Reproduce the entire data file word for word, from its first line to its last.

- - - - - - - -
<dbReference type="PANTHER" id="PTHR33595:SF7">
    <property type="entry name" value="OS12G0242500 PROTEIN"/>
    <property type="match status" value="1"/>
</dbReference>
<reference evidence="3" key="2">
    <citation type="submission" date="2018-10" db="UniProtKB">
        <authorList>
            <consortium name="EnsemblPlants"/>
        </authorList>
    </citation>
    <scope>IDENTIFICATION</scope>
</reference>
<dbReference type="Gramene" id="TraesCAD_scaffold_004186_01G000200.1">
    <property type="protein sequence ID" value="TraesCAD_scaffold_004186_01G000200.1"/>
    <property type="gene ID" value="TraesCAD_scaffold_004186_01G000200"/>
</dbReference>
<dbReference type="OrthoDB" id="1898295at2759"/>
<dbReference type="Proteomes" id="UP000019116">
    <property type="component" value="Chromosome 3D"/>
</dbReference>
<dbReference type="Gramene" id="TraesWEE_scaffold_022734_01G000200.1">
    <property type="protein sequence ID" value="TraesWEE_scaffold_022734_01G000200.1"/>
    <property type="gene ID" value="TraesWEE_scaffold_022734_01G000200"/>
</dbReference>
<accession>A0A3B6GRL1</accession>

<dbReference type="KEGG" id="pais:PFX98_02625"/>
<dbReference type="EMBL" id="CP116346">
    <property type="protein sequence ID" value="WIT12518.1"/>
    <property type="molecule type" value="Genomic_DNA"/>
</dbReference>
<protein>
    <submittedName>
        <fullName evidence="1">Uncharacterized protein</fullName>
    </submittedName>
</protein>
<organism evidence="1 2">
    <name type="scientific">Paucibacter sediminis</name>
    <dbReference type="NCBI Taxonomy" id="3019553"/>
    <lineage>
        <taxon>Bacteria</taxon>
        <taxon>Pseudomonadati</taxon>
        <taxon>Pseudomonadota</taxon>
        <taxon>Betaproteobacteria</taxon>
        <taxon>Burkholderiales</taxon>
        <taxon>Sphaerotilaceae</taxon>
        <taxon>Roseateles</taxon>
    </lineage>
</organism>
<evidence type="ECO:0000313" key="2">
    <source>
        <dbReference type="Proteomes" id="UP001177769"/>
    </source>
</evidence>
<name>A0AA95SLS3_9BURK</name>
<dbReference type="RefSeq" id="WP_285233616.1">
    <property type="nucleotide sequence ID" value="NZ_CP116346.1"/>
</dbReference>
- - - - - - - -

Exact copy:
<dbReference type="PANTHER" id="PTHR33595:SF7">
    <property type="entry name" value="OS12G0242500 PROTEIN"/>
    <property type="match status" value="1"/>
</dbReference>
<reference evidence="3" key="2">
    <citation type="submission" date="2018-10" db="UniProtKB">
        <authorList>
            <consortium name="EnsemblPlants"/>
        </authorList>
    </citation>
    <scope>IDENTIFICATION</scope>
</reference>
<dbReference type="Gramene" id="TraesCAD_scaffold_004186_01G000200.1">
    <property type="protein sequence ID" value="TraesCAD_scaffold_004186_01G000200.1"/>
    <property type="gene ID" value="TraesCAD_scaffold_004186_01G000200"/>
</dbReference>
<dbReference type="OrthoDB" id="1898295at2759"/>
<dbReference type="Proteomes" id="UP000019116">
    <property type="component" value="Chromosome 3D"/>
</dbReference>
<dbReference type="Gramene" id="TraesWEE_scaffold_022734_01G000200.1">
    <property type="protein sequence ID" value="TraesWEE_scaffold_022734_01G000200.1"/>
    <property type="gene ID" value="TraesWEE_scaffold_022734_01G000200"/>
</dbReference>
<accession>A0A3B6GRL1</accession>

<dbReference type="KEGG" id="pais:PFX98_02625"/>
<dbReference type="EMBL" id="CP116346">
    <property type="protein sequence ID" value="WIT12518.1"/>
    <property type="molecule type" value="Genomic_DNA"/>
</dbReference>
<protein>
    <submittedName>
        <fullName evidence="1">Uncharacterized protein</fullName>
    </submittedName>
</protein>
<organism evidence="1 2">
    <name type="scientific">Paucibacter sediminis</name>
    <dbReference type="NCBI Taxonomy" id="3019553"/>
    <lineage>
        <taxon>Bacteria</taxon>
        <taxon>Pseudomonadati</taxon>
        <taxon>Pseudomonadota</taxon>
        <taxon>Betaproteobacteria</taxon>
        <taxon>Burkholderiales</taxon>
        <taxon>Sphaerotilaceae</taxon>
        <taxon>Roseateles</taxon>
    </lineage>
</organism>
<evidence type="ECO:0000313" key="2">
    <source>
        <dbReference type="Proteomes" id="UP001177769"/>
    </source>
</evidence>
<name>A0AA95SLS3_9BURK</name>
<dbReference type="RefSeq" id="WP_285233616.1">
    <property type="nucleotide sequence ID" value="NZ_CP116346.1"/>
</dbReference>